Predicting the Future of Trucking
The trucking industry did not escape the global digital revolution of the last decade. Every industry faces periodic disruptions, and trucking is no exception. Technological trends have the potential to change the way trucking companies, drivers, and fleet managers do business. A “disruptive technology” is one that significantly alters the way a company operates – for better or worse. Here are three digital disruptions that leaders in the trucking industry should prepare for sooner rather than later.
Self-Driving Commercial Trucks
Automation has been a trucking industry buzzword for years – but last year’s first self-driven truck delivery is bringing this tech trend out of the future and into the here and now. The automation start-up company Otto transported 2,000 cases of Budweiser 120 miles from Fort Collins, CO, to Colorado Springs – all without a driver behind the wheel. Otto used automation technology to successfully pull off this feat while the driver supervised from the sleeper berth.
Autonomous big rigs open the doors to numerous perks and advantages in the trucking industry, if managers know how to pioneer this technological development. This disruptive digital innovation will forever change the way trucking operates – but it doesn’t have to mean the end of thousands of trucking careers. Rather than replacing human drivers with automation, fleet managers need to use both in cohesion. Automation technology still requires a human driver to oversee operations, especially in congested city areas.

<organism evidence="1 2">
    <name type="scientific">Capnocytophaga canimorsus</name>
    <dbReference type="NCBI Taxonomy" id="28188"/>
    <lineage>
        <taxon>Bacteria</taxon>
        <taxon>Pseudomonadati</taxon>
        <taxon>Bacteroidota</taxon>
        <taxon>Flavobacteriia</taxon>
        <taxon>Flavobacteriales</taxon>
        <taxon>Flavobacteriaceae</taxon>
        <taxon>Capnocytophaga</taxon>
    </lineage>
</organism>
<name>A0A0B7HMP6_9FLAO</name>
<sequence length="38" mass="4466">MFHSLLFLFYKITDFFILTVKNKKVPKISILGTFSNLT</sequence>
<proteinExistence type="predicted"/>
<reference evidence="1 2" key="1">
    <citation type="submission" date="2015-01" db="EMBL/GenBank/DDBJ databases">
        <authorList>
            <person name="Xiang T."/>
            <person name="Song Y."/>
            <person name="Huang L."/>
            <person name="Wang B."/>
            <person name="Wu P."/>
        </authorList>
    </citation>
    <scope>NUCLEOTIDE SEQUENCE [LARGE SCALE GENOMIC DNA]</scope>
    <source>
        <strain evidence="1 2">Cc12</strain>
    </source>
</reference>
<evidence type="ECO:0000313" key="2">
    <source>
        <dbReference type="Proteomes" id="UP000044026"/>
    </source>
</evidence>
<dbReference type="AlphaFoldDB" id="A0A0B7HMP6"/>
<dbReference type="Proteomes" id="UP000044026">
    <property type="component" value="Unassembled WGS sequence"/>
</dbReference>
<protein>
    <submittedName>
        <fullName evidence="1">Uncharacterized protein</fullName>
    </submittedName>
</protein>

The U.S. Department of Transportation recently released a report called “Beyond Traffic 2045,” highlighting the technological trends and issues the transportation industry will face in the next 30 years. In this report, U.S. Transportation Secretary Anthony Foxx describes the emergence of biometrics for vehicle safety. Biometrics are data collected from each individual driver. In trucking, biometrics could track truck driver data, such as health, nutrition, and driving behaviors. Fleet managers can use biometrics to recommend changes and improve the safety, health, and efficiency of workers.
Biometric driver identifications could maximize carrier safety by recognizing and verifying a driver – flagging unauthorized drivers and optimizing the settings of the vehicle’s assistance systems based on the individual. Biometric IDs could, for example, place restrictions on new or training drivers. They could activate on-board accident prevention controls, or adjust vehicle systems to accommodate an individual’s unique driving style and preferences. Biometric technologies could make truck driving more comfortable, safe, and convenient, potentially reducing the industry’s high turnover rates.
Shipping Apps for Customers
One Vancouver startup, Freightera, is poised to completely disrupt the trucking industry in a way similar to Uber’s effect on the taxi sector. Freightera goes direct to customers, giving them the power to control their shipping costs for the first time in history. Using an app as a booking platform, Freightera gives customers all-inclusive freight quotes from different carriers. Leaders in the industry can prepare for this major change by making their rates more competitive.
To stay on top of evolving digital trends in the industry, trucking professionals need to become futurists – people who study the future, make predictions, and prepare now for what may come later. Start with these emergent digital disruptions and keep your sights trained on the future of trucking.